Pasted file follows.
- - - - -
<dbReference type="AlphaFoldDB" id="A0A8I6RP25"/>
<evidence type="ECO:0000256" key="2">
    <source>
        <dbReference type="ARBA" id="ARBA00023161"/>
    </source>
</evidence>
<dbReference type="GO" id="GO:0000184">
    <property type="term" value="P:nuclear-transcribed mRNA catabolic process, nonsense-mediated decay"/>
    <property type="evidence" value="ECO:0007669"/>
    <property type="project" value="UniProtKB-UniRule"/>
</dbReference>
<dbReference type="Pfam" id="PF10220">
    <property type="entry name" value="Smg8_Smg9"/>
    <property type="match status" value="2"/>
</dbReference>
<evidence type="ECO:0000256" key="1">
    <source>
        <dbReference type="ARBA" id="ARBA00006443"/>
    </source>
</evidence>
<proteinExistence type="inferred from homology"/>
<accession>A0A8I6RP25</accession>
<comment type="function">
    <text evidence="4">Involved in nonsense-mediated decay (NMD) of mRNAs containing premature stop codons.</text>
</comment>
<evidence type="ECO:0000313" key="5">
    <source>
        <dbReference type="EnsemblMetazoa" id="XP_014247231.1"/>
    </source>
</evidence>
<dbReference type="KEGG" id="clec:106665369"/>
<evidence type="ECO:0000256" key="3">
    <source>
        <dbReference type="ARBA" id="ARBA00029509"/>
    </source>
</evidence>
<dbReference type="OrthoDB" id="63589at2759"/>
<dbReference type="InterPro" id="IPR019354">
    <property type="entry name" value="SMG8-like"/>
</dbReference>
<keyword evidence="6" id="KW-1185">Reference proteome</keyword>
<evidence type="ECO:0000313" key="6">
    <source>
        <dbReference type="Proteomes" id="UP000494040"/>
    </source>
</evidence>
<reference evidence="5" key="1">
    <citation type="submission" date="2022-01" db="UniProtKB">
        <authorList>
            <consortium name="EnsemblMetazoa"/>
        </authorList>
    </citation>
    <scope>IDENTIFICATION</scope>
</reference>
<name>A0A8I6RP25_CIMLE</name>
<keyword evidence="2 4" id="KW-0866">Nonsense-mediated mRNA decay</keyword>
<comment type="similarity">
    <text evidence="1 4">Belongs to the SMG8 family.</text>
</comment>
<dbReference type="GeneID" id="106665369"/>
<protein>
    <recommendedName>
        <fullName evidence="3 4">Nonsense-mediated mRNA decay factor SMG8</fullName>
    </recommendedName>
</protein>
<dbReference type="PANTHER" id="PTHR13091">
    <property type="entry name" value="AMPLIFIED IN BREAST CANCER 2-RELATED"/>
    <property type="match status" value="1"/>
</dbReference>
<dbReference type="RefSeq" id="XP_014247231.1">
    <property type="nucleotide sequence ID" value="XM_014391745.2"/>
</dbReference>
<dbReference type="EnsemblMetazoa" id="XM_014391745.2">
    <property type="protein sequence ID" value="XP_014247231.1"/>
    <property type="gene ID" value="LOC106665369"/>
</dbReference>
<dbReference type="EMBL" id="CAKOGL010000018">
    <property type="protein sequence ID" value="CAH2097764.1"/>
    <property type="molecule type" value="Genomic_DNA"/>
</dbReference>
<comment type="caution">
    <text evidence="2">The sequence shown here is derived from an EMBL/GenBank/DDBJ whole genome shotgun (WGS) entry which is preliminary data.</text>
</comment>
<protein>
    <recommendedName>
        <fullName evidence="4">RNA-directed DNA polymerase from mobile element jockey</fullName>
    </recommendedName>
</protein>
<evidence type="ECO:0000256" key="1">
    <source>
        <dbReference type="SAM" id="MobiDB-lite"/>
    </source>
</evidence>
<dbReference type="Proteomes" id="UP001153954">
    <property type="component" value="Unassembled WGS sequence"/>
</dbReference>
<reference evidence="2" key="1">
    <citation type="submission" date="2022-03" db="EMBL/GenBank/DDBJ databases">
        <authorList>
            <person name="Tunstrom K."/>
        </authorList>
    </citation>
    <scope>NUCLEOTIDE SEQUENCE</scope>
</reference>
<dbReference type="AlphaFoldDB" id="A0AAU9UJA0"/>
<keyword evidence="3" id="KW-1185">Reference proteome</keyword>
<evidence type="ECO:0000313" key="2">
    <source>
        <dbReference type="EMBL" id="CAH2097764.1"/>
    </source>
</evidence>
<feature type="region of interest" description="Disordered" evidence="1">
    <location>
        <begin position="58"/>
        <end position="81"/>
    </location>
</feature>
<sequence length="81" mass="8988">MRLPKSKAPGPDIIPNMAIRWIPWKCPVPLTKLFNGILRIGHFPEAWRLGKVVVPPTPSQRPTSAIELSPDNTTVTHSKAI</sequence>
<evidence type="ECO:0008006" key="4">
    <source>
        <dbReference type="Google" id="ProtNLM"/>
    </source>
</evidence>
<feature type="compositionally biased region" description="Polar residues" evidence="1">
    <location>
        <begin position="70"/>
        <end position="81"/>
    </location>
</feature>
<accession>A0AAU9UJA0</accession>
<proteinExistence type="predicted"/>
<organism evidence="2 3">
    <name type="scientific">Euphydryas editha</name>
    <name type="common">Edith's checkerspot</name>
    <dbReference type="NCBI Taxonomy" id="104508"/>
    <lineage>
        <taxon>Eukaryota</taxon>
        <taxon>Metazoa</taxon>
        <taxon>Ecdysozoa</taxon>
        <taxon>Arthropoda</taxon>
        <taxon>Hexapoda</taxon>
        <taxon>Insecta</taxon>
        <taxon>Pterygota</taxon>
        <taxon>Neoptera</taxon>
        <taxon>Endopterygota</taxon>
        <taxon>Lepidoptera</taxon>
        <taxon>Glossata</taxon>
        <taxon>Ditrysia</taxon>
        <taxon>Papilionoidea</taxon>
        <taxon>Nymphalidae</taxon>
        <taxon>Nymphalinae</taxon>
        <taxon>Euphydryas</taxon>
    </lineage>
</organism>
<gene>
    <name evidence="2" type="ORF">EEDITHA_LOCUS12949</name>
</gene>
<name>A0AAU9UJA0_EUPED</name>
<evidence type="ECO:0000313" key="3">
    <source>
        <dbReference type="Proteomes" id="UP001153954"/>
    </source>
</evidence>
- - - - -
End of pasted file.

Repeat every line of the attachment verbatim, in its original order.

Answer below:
<dbReference type="AlphaFoldDB" id="A0A8I6RP25"/>
<evidence type="ECO:0000256" key="2">
    <source>
        <dbReference type="ARBA" id="ARBA00023161"/>
    </source>
</evidence>
<dbReference type="GO" id="GO:0000184">
    <property type="term" value="P:nuclear-transcribed mRNA catabolic process, nonsense-mediated decay"/>
    <property type="evidence" value="ECO:0007669"/>
    <property type="project" value="UniProtKB-UniRule"/>
</dbReference>
<dbReference type="Pfam" id="PF10220">
    <property type="entry name" value="Smg8_Smg9"/>
    <property type="match status" value="2"/>
</dbReference>
<evidence type="ECO:0000256" key="1">
    <source>
        <dbReference type="ARBA" id="ARBA00006443"/>
    </source>
</evidence>
<proteinExistence type="inferred from homology"/>
<accession>A0A8I6RP25</accession>
<comment type="function">
    <text evidence="4">Involved in nonsense-mediated decay (NMD) of mRNAs containing premature stop codons.</text>
</comment>
<evidence type="ECO:0000313" key="5">
    <source>
        <dbReference type="EnsemblMetazoa" id="XP_014247231.1"/>
    </source>
</evidence>
<dbReference type="KEGG" id="clec:106665369"/>
<evidence type="ECO:0000256" key="3">
    <source>
        <dbReference type="ARBA" id="ARBA00029509"/>
    </source>
</evidence>
<dbReference type="OrthoDB" id="63589at2759"/>
<dbReference type="InterPro" id="IPR019354">
    <property type="entry name" value="SMG8-like"/>
</dbReference>
<keyword evidence="6" id="KW-1185">Reference proteome</keyword>
<evidence type="ECO:0000313" key="6">
    <source>
        <dbReference type="Proteomes" id="UP000494040"/>
    </source>
</evidence>
<reference evidence="5" key="1">
    <citation type="submission" date="2022-01" db="UniProtKB">
        <authorList>
            <consortium name="EnsemblMetazoa"/>
        </authorList>
    </citation>
    <scope>IDENTIFICATION</scope>
</reference>
<name>A0A8I6RP25_CIMLE</name>
<keyword evidence="2 4" id="KW-0866">Nonsense-mediated mRNA decay</keyword>
<comment type="similarity">
    <text evidence="1 4">Belongs to the SMG8 family.</text>
</comment>
<dbReference type="GeneID" id="106665369"/>
<protein>
    <recommendedName>
        <fullName evidence="3 4">Nonsense-mediated mRNA decay factor SMG8</fullName>
    </recommendedName>
</protein>
<dbReference type="PANTHER" id="PTHR13091">
    <property type="entry name" value="AMPLIFIED IN BREAST CANCER 2-RELATED"/>
    <property type="match status" value="1"/>
</dbReference>
<dbReference type="RefSeq" id="XP_014247231.1">
    <property type="nucleotide sequence ID" value="XM_014391745.2"/>
</dbReference>
<dbReference type="EnsemblMetazoa" id="XM_014391745.2">
    <property type="protein sequence ID" value="XP_014247231.1"/>
    <property type="gene ID" value="LOC106665369"/>
</dbReference>
<dbReference type="EMBL" id="CAKOGL010000018">
    <property type="protein sequence ID" value="CAH2097764.1"/>
    <property type="molecule type" value="Genomic_DNA"/>
</dbReference>
<comment type="caution">
    <text evidence="2">The sequence shown here is derived from an EMBL/GenBank/DDBJ whole genome shotgun (WGS) entry which is preliminary data.</text>
</comment>
<protein>
    <recommendedName>
        <fullName evidence="4">RNA-directed DNA polymerase from mobile element jockey</fullName>
    </recommendedName>
</protein>
<evidence type="ECO:0000256" key="1">
    <source>
        <dbReference type="SAM" id="MobiDB-lite"/>
    </source>
</evidence>
<dbReference type="Proteomes" id="UP001153954">
    <property type="component" value="Unassembled WGS sequence"/>
</dbReference>
<reference evidence="2" key="1">
    <citation type="submission" date="2022-03" db="EMBL/GenBank/DDBJ databases">
        <authorList>
            <person name="Tunstrom K."/>
        </authorList>
    </citation>
    <scope>NUCLEOTIDE SEQUENCE</scope>
</reference>
<dbReference type="AlphaFoldDB" id="A0AAU9UJA0"/>
<keyword evidence="3" id="KW-1185">Reference proteome</keyword>
<evidence type="ECO:0000313" key="2">
    <source>
        <dbReference type="EMBL" id="CAH2097764.1"/>
    </source>
</evidence>
<feature type="region of interest" description="Disordered" evidence="1">
    <location>
        <begin position="58"/>
        <end position="81"/>
    </location>
</feature>
<sequence length="81" mass="8988">MRLPKSKAPGPDIIPNMAIRWIPWKCPVPLTKLFNGILRIGHFPEAWRLGKVVVPPTPSQRPTSAIELSPDNTTVTHSKAI</sequence>
<evidence type="ECO:0008006" key="4">
    <source>
        <dbReference type="Google" id="ProtNLM"/>
    </source>
</evidence>
<feature type="compositionally biased region" description="Polar residues" evidence="1">
    <location>
        <begin position="70"/>
        <end position="81"/>
    </location>
</feature>
<accession>A0AAU9UJA0</accession>
<proteinExistence type="predicted"/>
<organism evidence="2 3">
    <name type="scientific">Euphydryas editha</name>
    <name type="common">Edith's checkerspot</name>
    <dbReference type="NCBI Taxonomy" id="104508"/>
    <lineage>
        <taxon>Eukaryota</taxon>
        <taxon>Metazoa</taxon>
        <taxon>Ecdysozoa</taxon>
        <taxon>Arthropoda</taxon>
        <taxon>Hexapoda</taxon>
        <taxon>Insecta</taxon>
        <taxon>Pterygota</taxon>
        <taxon>Neoptera</taxon>
        <taxon>Endopterygota</taxon>
        <taxon>Lepidoptera</taxon>
        <taxon>Glossata</taxon>
        <taxon>Ditrysia</taxon>
        <taxon>Papilionoidea</taxon>
        <taxon>Nymphalidae</taxon>
        <taxon>Nymphalinae</taxon>
        <taxon>Euphydryas</taxon>
    </lineage>
</organism>
<gene>
    <name evidence="2" type="ORF">EEDITHA_LOCUS12949</name>
</gene>
<name>A0AAU9UJA0_EUPED</name>
<evidence type="ECO:0000313" key="3">
    <source>
        <dbReference type="Proteomes" id="UP001153954"/>
    </source>
</evidence>